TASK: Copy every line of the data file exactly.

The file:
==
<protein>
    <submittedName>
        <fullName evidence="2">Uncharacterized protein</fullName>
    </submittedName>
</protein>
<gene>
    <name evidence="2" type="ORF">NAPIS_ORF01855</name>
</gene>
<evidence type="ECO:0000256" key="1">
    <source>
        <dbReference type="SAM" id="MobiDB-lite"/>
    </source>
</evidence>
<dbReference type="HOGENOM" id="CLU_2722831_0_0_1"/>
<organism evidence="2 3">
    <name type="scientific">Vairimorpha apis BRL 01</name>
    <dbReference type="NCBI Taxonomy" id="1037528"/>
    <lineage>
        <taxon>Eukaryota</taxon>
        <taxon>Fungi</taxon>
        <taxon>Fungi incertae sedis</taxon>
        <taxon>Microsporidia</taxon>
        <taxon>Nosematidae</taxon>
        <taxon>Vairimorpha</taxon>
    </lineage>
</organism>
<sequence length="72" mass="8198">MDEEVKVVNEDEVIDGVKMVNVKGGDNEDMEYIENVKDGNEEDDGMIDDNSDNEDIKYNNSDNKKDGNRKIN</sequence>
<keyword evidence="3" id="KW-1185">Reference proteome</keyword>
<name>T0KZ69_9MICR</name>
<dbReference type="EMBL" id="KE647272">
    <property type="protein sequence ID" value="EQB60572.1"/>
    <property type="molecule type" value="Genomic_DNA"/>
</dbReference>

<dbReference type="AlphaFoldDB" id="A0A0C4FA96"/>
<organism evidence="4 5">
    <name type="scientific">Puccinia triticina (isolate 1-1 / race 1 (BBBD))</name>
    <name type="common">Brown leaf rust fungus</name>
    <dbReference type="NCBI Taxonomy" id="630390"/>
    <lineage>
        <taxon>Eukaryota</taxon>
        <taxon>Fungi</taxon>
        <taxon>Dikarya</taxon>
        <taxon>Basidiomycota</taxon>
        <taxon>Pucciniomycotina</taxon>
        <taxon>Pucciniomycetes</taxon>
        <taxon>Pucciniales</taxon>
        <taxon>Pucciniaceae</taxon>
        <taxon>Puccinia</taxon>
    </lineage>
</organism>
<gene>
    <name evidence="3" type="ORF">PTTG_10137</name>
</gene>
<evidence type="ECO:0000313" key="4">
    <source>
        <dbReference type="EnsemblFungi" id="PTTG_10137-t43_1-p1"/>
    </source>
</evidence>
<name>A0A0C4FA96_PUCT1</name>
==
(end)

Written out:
<protein>
    <submittedName>
        <fullName evidence="2">Uncharacterized protein</fullName>
    </submittedName>
</protein>
<gene>
    <name evidence="2" type="ORF">NAPIS_ORF01855</name>
</gene>
<evidence type="ECO:0000256" key="1">
    <source>
        <dbReference type="SAM" id="MobiDB-lite"/>
    </source>
</evidence>
<dbReference type="HOGENOM" id="CLU_2722831_0_0_1"/>
<organism evidence="2 3">
    <name type="scientific">Vairimorpha apis BRL 01</name>
    <dbReference type="NCBI Taxonomy" id="1037528"/>
    <lineage>
        <taxon>Eukaryota</taxon>
        <taxon>Fungi</taxon>
        <taxon>Fungi incertae sedis</taxon>
        <taxon>Microsporidia</taxon>
        <taxon>Nosematidae</taxon>
        <taxon>Vairimorpha</taxon>
    </lineage>
</organism>
<sequence length="72" mass="8198">MDEEVKVVNEDEVIDGVKMVNVKGGDNEDMEYIENVKDGNEEDDGMIDDNSDNEDIKYNNSDNKKDGNRKIN</sequence>
<keyword evidence="3" id="KW-1185">Reference proteome</keyword>
<name>T0KZ69_9MICR</name>
<dbReference type="EMBL" id="KE647272">
    <property type="protein sequence ID" value="EQB60572.1"/>
    <property type="molecule type" value="Genomic_DNA"/>
</dbReference>

<dbReference type="AlphaFoldDB" id="A0A0C4FA96"/>
<organism evidence="4 5">
    <name type="scientific">Puccinia triticina (isolate 1-1 / race 1 (BBBD))</name>
    <name type="common">Brown leaf rust fungus</name>
    <dbReference type="NCBI Taxonomy" id="630390"/>
    <lineage>
        <taxon>Eukaryota</taxon>
        <taxon>Fungi</taxon>
        <taxon>Dikarya</taxon>
        <taxon>Basidiomycota</taxon>
        <taxon>Pucciniomycotina</taxon>
        <taxon>Pucciniomycetes</taxon>
        <taxon>Pucciniales</taxon>
        <taxon>Pucciniaceae</taxon>
        <taxon>Puccinia</taxon>
    </lineage>
</organism>
<gene>
    <name evidence="3" type="ORF">PTTG_10137</name>
</gene>
<evidence type="ECO:0000313" key="4">
    <source>
        <dbReference type="EnsemblFungi" id="PTTG_10137-t43_1-p1"/>
    </source>
</evidence>
<name>A0A0C4FA96_PUCT1</name>